By better managing farmland soil, the amount of carbon stored in the top 30 centimeters of the soil could increase an extra 0.9 to 1.85 gigatons each year, say authors of a new study published today in Scientific Reports.
This is equivalent to carbon globally emitted by the transport sector (1.87 gigatons of Carbon); and equivalent to 3 – 7 billion tonnes of CO2 which could be removed from the atmosphere. For comparison, the US emits 5 billion tonnes of CO2 equivalent each year (Edgar database, 2015).
The maps in the new study show how much carbon could be stored per hectare each year, which will be vital for designing global mitigation strategies, for achieving targets set out in the Paris Climate Agreement.
Since the industrial revolution, 50-70 percent of carbon stored in the soil has been lost to the atmosphere, contributing to harmful greenhouse gas emissions in the form of carbon dioxide. Since farmland is already intensively managed, improving the way it is managed is a practical step to reduce carbon in the atmosphere, say authors.
Soil organic carbon (SOC) in the top 30 cm, currently (T0), on all available cropland soils globally (i.e. those not excluded from the analysis as high SOC soils or sandy soils). Maps were produced based upon a geospatial analysis of datasets from the SoilsGrids250 database19, using ESRI ArcGIS software (version 10.3; www.esri.com).
Dr. Robert Zomer, from the Kunming Institute of Botany, Chinese Academy of Sciences and lead-author of the study, said: “Our finding show that turning soils into carbon sinks can sequester significant amounts of carbon in cropland soils. Our research shows soils can be part of the solution to combat climate change – and by doing so we can improve soil health.
The findings illustrate that most of the world’s carbon is stored in cooler, wetter, parts of the world in the northern hemisphere; and less in the tropics where it is hotter or drier. North America, Russia and Europe currently store for over half of the world’s carbon in croplands.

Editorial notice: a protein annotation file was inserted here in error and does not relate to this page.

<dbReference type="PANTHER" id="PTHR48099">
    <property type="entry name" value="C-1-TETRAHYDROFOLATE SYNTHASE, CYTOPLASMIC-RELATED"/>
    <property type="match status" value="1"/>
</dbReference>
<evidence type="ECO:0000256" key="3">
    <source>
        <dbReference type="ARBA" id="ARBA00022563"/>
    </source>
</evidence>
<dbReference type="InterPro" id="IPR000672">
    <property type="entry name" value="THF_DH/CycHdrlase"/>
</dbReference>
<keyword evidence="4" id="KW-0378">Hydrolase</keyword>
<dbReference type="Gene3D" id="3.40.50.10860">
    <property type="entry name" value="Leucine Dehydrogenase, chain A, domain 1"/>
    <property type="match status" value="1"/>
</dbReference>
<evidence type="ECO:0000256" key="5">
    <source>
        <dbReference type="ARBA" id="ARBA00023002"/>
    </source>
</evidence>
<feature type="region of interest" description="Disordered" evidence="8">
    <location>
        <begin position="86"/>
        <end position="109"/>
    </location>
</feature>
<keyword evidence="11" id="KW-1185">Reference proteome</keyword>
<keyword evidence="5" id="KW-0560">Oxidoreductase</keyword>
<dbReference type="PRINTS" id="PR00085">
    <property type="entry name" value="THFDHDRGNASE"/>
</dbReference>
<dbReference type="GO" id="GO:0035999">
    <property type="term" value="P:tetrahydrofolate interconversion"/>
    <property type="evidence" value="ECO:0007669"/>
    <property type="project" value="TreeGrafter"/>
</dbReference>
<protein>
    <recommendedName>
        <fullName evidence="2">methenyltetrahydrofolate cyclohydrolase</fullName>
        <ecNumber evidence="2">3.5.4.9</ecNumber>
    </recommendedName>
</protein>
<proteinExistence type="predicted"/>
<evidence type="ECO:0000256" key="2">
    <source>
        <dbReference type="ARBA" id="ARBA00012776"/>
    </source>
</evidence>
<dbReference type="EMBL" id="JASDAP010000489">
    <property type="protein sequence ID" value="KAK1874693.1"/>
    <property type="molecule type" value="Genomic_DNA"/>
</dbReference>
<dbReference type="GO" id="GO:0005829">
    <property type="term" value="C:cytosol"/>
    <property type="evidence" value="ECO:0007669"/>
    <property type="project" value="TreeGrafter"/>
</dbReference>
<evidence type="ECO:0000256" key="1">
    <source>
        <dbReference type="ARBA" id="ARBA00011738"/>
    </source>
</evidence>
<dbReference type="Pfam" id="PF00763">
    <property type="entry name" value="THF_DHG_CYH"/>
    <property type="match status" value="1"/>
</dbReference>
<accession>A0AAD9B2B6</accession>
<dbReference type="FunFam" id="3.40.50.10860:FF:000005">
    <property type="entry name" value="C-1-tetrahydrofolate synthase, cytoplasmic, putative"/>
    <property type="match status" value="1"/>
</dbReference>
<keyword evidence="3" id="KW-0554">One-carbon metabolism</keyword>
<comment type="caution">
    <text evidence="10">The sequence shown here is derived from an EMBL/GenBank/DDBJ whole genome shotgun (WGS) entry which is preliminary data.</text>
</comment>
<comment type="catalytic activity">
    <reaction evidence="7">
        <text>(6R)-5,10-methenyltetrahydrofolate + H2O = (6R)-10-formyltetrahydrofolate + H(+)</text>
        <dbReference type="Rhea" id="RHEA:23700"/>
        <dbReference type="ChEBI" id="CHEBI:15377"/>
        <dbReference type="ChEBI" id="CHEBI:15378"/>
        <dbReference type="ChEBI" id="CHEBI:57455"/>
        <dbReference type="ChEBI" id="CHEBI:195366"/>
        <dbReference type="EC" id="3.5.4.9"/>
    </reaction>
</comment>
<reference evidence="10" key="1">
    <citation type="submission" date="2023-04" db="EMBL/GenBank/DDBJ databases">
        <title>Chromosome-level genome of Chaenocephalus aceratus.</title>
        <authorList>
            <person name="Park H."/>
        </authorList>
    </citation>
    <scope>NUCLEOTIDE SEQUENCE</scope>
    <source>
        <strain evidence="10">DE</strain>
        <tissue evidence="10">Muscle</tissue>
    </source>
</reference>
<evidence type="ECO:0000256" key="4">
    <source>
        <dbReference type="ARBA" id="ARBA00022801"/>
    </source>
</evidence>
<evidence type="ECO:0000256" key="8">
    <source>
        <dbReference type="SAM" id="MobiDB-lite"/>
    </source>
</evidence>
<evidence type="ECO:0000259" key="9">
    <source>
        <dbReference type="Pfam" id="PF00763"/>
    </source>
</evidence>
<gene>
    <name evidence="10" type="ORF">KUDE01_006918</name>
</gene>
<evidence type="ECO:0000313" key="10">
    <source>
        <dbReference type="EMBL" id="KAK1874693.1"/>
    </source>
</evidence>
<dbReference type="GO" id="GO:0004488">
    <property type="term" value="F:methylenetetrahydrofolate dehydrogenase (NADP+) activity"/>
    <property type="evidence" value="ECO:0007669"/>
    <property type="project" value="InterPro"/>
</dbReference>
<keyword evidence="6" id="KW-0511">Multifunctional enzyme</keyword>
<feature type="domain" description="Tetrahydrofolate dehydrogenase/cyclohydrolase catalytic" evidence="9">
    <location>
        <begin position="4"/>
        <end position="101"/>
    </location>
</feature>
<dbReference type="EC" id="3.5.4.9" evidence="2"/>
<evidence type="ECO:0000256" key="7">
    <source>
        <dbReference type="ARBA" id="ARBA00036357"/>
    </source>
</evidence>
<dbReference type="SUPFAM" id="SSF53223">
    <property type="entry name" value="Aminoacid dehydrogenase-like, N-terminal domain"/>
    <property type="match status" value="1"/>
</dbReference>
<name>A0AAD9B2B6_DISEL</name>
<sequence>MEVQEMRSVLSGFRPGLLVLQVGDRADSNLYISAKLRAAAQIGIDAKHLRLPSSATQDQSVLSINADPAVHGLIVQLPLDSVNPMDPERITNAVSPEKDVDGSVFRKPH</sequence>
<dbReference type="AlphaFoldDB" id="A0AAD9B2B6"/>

The United States showed the highest total annual potential to store carbon in the soil, followed by India, China, Russian and Australia, if management is improved. The improved practices, among others, include, using compost or (green) manure, mulching, zero tillage, cover cropping, and other regenerative and natural climate solutions, such as agroforestry.
Annual increase in soil organic carbon (SOC) in the top 30 cm, on all available cropland soils globally (i.e. those not excluded from the analysis as high SOC or sandy soils) under the medium scenario (i.e. an increase in percent SOC of 0.27 over 20 years). Maps were produced based upon a geospatial analysis of datasets from the SoilsGrids250 database19, using ESRI ArcGIS software (version 10.3; www.esri.com).
“Regenerating soil organic carbon is a foundational strategy for conservation, through which we can provide food and water sustainably and help tackle climate change. Analyses like this help us understand the importance of soil management for reaching climate goals. The question now is: how can we unlock this potential?” asked Dr. Deborah Bossio, Lead Soil Scientist at The Nature Conservancy.
Tropical soils are especially sensitive to management, as they lose carbon faster than their counterparts in temperate regions, due to higher temperatures and rainfalls. Dr. Rolf Sommer, CIAT’s principle soil scientist and part of the CGIAR Research Program on Water, Land and Ecosystems, which funded the study said:
“In western Kenya, over half of all carbon stored in the soil has been released to the atmosphere in the last 30-100 years. That’s roughly twice the speed we would see in other parts of the world like in parts of Europe.”
The authors point out that further research is needed to pin-point which soil management practices are possible in specific areas to sequester more carbon. Especially in developing countries like Ethiopia, where carbon sequestration in soils could significantly reduce emissions and make agriculture carbon neutral, farmers are often very resource constrained, with few options to actively manage soils.